Overall, the workshop will enable you to improve technique, speed and ease of writing.
Asemic Writing
Workshop description:
“Asemic writing has a tradition going back millennia, from illiterate scribbles resembling writing to the likes of the Voynich Manuscript, Luigi Serafini’s Codex Seraphinianus and the Codex Rohonczi (pics of all three attached). Asemic writing exists on a continuum which includes ugly modern scribble at one end and beautifully crafted constructed language (called conlang and conscript) at the other, sometimes for the purpose of a sci-fi movie or book. Tolkien’s famous Tengwar script is a great example.

Apart from being a wonderful, cathartic, therapeutic load of fun, asemic writing can inspire interesting innovation and provide some good new perspectives on traditional calligraphy. Emptying your writing of all meaning leaves you faced with naked form and you see things you don’t usually get to see when your writing is clothed in meaning!

This workshop will introduce you to a few historical sources of strange and wonderful writing – African writing systems, Greek ligatures from the early days of type, my own asemic beach calligraphy, among others – and then set you going on a journey of your own, either to invent a code, a conscript of your own, Latin letters with a twist, or just a pretend writing system or hoax like we find in the Codex Rohonczi.

This will not be a scribble workshop! 🙂 We’ll focus as much as possible on calligraphy techniques in order to have this workshop support what we’ll be doing in the Rhythm and Movement workshop. We’ll be looking for poetry and grace in form, a sort of visual music without the words.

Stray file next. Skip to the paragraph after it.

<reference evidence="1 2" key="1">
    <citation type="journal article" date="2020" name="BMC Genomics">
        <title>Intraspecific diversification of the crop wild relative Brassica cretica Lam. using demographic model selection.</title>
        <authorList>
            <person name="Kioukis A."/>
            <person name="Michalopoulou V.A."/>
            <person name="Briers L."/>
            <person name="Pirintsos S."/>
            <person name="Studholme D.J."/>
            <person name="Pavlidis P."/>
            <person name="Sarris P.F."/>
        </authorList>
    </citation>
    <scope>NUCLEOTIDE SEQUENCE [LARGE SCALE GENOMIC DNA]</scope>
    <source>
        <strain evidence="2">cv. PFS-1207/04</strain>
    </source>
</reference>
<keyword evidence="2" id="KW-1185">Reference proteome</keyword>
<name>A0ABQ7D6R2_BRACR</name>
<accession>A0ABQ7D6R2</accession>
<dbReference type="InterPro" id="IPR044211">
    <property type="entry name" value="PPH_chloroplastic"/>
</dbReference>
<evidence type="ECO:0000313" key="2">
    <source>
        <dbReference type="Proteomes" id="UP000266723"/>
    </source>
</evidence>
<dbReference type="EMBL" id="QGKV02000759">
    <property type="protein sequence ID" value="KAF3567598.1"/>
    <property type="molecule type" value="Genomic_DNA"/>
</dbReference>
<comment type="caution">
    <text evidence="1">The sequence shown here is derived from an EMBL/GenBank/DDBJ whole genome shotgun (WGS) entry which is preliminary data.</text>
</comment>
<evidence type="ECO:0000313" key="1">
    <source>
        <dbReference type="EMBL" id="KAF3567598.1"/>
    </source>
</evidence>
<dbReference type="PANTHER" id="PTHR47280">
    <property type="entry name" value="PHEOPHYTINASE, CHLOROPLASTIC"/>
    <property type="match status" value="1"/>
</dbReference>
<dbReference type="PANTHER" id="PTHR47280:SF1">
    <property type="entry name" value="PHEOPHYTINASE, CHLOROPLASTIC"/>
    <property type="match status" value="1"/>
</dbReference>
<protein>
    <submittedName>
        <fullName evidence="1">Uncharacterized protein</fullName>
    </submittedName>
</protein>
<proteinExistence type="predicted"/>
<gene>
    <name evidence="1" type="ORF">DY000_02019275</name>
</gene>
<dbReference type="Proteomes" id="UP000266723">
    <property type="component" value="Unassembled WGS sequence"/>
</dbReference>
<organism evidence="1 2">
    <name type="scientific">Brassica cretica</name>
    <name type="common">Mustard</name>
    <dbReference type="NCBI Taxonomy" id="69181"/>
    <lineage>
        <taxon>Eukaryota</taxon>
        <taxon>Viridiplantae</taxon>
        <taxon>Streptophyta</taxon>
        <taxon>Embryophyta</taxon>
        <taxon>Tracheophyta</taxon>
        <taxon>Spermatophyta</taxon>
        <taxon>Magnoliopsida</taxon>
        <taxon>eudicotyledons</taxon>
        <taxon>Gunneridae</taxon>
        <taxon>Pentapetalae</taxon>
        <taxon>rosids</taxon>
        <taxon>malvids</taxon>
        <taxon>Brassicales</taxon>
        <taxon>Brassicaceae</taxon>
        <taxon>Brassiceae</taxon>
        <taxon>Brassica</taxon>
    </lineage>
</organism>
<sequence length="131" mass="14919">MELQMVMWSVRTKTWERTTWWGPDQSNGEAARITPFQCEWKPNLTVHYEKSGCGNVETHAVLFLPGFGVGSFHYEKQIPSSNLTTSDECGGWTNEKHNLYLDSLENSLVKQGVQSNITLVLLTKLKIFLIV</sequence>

Bring lots of paper, your favorite writing tools and inks, and come prepared to have some fun at legibility’s expense!
For our 2 day workshop, Andrew is willing to do one day of his Rhythm class with one day of Asemic writing. And he will do a beach writing demonstration at Golden Gardens (weather permitting). Fee will cover cost of refreshments.
September 19, 2019, Evening Lecture at Chinook Middle School 7-9PM
Open to all SCH/WOC Members, free

September 20-21, 2019, 9:30AM-4:30PM
At Redmond Warehouse, 17595 NE 70th St, Redmond, Washington 98052 (next to Blazing Bagels)
$130 WOC Members; $160 Non-Members; $165 Non-Member Canadian

September 24, 2019, 8AM- dependent on weather
Golden Gardens Park, Ballard, WA
$25 Open to anyone to attend, please bring a clean tin can to be modified into a sand writing tool

Mail on or after August 5, 2019 Early applications will go to the bottom of the inkwell.
Confirmation will be sent via email. Priority will be given to SCH/WOC Members.

Make check payable to WOC and send with registration form to:
WOC Workshop, c/o Lisa Tsang, 15818 SE 45th PL, Bellevue, WA 98006

Refund Policy: Full refunds will be given one (1) month in advance of a workshop. No refunds less than two (2) weeks before the workshop, unless the spot can be filled from the waiting list. All refunds are subject to a $10 administration fee. Questions: Contact Lisa Tsang at lisa.tsang@outlook.com.